This book not only has great chapters, but it also has discussion questions at the end of each section, making it great for a discussion group or Bible study. It also includes colorful pictures. And at the end it features "Frequently Asked Questions". It is clear that these doctors worked diligently on this book. And yet, with such a HUGE subject, the book is only 160 pages. It is definitely readable at that length.

I recommend this book to anyone who is reaching out to learn more about the science of creation. Also for those who want to analyze the creation claims of Scripture. It's good for the seeker who wants to learn more about why we have faith in the Creator. 

Note: I received a copy of this book in exchange for a review.

Saturday, February 4, 2012

Review of I Peter: Finding Encouragement in Troubling Times. Week Four


This week, while contemplating on this study, I've been thinking about the struggles of our Christian life. Modern Christians in the United States have it relatively easy. The very worst we encounter is that someone on Facebook might call us "weak-minded" or "stupid" and challenge our knowledge or engage us in a debate. 

The believers in the first Century, however, had such struggles, such hardship, such persecution. As compared to them, I have no idea what it means to suffer for my faith.

But there are plenty of others in this world who do face all kinds of pain and struggle because of Jesus. Persecution of Christians is prominent in many cultures. Many are beaten, imprisoned, murdered for their faith. Others suffer through poverty because they refuse to steal or cheat others because of their Christian standards.

So, it's easy to be a Christian in the United States, yes? There are no challenges in a land wherein a church is built on every corner, right? 

Well. No.

I have friends who are missionaries. Actually, several of them. A few of them live in or have experienced the challenges of being a Christian in a physically hostile environment where witchcraft and religious oppression are common. They all say that it is more difficult to be a Christian in the U.S.

What? But we have all our needs covered. If someone hurts us for our faith we have a legal system to protect us. We have rights!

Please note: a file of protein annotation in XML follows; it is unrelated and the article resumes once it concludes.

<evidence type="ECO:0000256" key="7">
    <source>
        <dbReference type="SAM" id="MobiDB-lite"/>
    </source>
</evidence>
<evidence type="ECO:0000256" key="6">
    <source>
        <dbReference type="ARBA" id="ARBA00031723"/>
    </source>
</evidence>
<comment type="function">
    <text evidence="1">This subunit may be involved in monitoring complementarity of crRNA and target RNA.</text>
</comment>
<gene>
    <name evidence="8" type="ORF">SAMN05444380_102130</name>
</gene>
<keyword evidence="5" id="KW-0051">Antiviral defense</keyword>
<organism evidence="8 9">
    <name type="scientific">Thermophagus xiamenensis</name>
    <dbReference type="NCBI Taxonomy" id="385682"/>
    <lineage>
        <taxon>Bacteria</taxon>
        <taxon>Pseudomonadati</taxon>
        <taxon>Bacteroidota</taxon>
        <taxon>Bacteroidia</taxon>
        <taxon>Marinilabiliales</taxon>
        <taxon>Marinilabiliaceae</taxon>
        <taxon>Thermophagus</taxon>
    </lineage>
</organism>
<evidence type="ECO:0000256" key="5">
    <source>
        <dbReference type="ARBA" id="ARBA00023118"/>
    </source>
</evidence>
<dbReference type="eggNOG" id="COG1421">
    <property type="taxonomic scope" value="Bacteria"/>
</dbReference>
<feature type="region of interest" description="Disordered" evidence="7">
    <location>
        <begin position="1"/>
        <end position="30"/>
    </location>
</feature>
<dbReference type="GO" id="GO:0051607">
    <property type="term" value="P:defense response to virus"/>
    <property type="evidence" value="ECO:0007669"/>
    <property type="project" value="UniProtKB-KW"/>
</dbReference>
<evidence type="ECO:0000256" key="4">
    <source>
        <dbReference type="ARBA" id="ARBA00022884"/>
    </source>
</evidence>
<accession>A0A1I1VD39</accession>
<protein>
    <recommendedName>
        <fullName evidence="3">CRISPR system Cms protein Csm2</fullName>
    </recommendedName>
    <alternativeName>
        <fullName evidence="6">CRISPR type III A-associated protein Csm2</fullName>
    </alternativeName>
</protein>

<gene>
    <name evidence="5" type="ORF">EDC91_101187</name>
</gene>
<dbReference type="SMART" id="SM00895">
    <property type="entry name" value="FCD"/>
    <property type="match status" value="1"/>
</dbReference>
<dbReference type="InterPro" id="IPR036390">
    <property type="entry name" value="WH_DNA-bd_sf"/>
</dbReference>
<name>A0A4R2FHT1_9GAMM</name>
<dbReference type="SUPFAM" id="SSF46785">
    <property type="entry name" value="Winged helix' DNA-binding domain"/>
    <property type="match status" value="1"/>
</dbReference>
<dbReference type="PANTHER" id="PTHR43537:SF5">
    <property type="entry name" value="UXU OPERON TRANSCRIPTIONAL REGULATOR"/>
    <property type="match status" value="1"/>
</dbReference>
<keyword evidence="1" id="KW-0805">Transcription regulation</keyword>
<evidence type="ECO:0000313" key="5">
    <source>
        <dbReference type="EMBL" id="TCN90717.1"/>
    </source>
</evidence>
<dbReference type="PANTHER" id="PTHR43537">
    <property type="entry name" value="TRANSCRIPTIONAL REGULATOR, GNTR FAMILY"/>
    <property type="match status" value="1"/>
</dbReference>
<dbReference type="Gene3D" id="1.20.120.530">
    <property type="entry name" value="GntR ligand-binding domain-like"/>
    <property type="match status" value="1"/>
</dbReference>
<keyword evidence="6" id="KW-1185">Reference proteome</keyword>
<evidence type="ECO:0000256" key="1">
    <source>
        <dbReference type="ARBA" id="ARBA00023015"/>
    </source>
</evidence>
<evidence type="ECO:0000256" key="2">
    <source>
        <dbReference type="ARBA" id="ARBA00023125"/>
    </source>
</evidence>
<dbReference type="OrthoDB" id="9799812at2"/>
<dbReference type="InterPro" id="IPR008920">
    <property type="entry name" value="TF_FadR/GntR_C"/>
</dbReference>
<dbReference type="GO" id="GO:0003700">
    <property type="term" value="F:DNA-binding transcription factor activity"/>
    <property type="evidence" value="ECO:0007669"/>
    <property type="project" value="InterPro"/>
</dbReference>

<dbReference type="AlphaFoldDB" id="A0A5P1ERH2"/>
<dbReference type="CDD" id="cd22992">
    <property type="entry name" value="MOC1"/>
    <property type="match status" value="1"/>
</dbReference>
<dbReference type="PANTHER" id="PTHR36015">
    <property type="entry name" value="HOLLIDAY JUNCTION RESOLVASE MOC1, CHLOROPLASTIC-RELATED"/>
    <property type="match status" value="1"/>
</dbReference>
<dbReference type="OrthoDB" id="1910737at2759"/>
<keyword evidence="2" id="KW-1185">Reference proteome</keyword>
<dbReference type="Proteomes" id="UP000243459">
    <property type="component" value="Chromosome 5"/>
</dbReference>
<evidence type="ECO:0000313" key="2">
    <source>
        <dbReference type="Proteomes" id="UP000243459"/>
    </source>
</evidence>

Well, that's kind of the thing. We don't HAVE to rely on God. It's easy to think that we are protected by the government, that we provide our own needs, that we are safe. Thank you very much, we are Americans and we can pull ourselves up by our own bootstraps.

And all the while we forget who it is that sustains us. Ours is a struggle of complacency, being to comfortable, too lazy in our faith. 

While we fight a different kind of oppression, we are still under the persecution of the accuser who would have us renounce our faith and give in to him. 

Please Note: I received a free copy of this Bible study in exchange for a review.

Wednesday, February 1, 2012

Review of Married Mom, Solo Parent by Carla Anne Coroy


I have a few friends who are married to men who are gone nearly all the time. They have children together and that's about all that they have in common anymore. It's so sad. It takes a toll on the children. They feel a tension between the "world" and the "church". The world tells them to file for divorce. The church tells them to tough it out, be the gentle guidance that their husband needs. A few of my friends don't feel freedom to discuss this problem. This topic, within many Christian circles, is taboo. 

Carla Anne Coroy tackled the issue in her book "Married Mom, Solo Parent". I am impressed with her openness in this book. She discusses with honesty her emotions, her thoughts, her struggles. For a mother (or even a father) going through this struggle, this would be an invaluable resource of encouragement and edification. 

With chapters that lean to the practical side (ie, keeping the house clean, keeping mealtime a great experience for the kids, attending events and special occasions alone), Carla is lending a hand, teaching her coping skills. She is saying, in these chapters, that it is possible to physically survive this time of life. 

Carla also writes about the emotions, the grief, of being in this Married Mom, Solo Parent position. She writes about honoring the husband who is absent, the need for a break, the price that the kids pay in this situation. I can't imagine that these were easy chapters for her to write. However, they are sure to help another woman to know that she isn't alone in these painful emotions. 

The very last chapter of this book was written by her husband. Now, let's just say, that takes some humility. I found his ideas for talking to an absent husband to be very enlightening. And, in writing that chapter, he truly showed his willingness to be the supportive, present father he needs to be.

This book would be fantastic for a woman who is living in this kind of marriage, for family ministries at a church, for counseling situations, for friends hoping to understand the struggles of a friend. 

I highly recommend this book.

Please note: I received a free copy of this book in exchange for an honest review.

Friday, January 27, 2012

Review of I Peter: Finding Encouragement in Troubling Times. Week Three


"But you are a chosen people, a royal priesthood, a holy nation, God's special possession, that you may declare the praises of Him who called you out of darkness into His wonderful light."
~I Peter 2:9 (NIV)

In college my sister started calling me "Puppy". Just out of the blue. Apparently she saw it on "My Best Friend's Wedding" and she thought it was such a cute nickname that she wanted to use it on me. And it stuck. Truth? I hated it at first. But after a short time, I loved it. Why? Because that name came at just the right time. I was going through some personal struggles and dealing with the death of both my grandmothers. "Puppy" was just a way for my sister to acknowledge that our relationship is special.